I wrote you, my dear Sir, a hasty Scrawl by the post on a most important Subject—you know the Maryland Instructions and those of Pensylvania— I am greatly in doubt whether either of their Assemblies or Conventions will listen to a Recommendation the preamble of which so openly avows Independence & Seperation—The lower Counties will probably adhere to Pensylvania—New Jersey you can form a good...
I conclude, my dear Sir, that the late Resolution of Congress recommending the Assumption of Government will induce you to give your Attendance for a few days at our own Convention— If this shoud be the Case it will [be] of Advantage to you to be informed of the Temper and proceedings of the Neighbouring Colonies on this great Revolution. You recollect the Maryland Instruc t . which, upon any...
We arrived in this City on Wednesday afternoon. If you talk seriously to its Inhabitants you’l find them full of the Expectation of ^ a Visit from ^ Gen l Howe’s but examine their Conduct and the Appearance of everything about you, & you cannot but conclude that they are in a State of the most perfect Tranquility and Security. Talk to them about the scandalous depreciation of the continental...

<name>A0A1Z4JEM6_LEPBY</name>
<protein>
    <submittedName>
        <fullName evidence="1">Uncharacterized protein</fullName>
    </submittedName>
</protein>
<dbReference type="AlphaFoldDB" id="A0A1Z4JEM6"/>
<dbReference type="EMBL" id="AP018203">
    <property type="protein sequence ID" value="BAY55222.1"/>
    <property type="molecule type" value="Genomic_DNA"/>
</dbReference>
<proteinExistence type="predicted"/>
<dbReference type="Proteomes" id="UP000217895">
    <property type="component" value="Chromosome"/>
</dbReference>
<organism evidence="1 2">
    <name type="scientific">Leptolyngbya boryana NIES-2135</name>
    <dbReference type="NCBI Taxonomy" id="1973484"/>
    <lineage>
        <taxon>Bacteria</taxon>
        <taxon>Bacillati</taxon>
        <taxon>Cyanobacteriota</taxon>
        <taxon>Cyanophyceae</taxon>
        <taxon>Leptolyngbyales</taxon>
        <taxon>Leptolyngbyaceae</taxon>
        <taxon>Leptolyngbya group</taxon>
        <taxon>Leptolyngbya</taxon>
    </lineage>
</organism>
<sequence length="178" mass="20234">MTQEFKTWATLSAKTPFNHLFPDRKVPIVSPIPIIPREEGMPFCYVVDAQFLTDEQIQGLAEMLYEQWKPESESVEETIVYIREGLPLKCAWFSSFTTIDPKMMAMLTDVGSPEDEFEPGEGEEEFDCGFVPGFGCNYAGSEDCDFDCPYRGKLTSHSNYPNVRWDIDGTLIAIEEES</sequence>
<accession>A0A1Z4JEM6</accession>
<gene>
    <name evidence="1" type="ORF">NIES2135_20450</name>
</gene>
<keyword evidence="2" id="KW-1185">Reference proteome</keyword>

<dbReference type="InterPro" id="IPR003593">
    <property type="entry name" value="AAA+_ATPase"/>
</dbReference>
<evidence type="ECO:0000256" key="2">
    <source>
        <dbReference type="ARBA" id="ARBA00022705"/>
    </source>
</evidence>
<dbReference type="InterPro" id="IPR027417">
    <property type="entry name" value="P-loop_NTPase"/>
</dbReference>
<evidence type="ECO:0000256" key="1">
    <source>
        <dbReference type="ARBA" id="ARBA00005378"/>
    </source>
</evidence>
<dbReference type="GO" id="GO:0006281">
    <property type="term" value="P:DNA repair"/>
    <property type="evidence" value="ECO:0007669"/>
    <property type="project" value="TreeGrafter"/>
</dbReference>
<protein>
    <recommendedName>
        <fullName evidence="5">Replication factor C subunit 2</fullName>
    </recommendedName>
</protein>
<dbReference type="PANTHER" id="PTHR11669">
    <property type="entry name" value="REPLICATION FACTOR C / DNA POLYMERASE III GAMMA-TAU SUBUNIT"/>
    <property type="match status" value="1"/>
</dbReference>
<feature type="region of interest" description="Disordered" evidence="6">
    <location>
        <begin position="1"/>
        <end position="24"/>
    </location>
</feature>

I enclose you a Letter from France for yourself and another to M r . Platt which ^ last ^ you’l be pleased to forward with my respectful Compliments. General Howe and his grand fleet to the utter Astonishment and Vexation of the People here have disappeard as every necessary preparation for his Reception was made. He has left us to guess at his next Attempt— General Schuyler to humour the...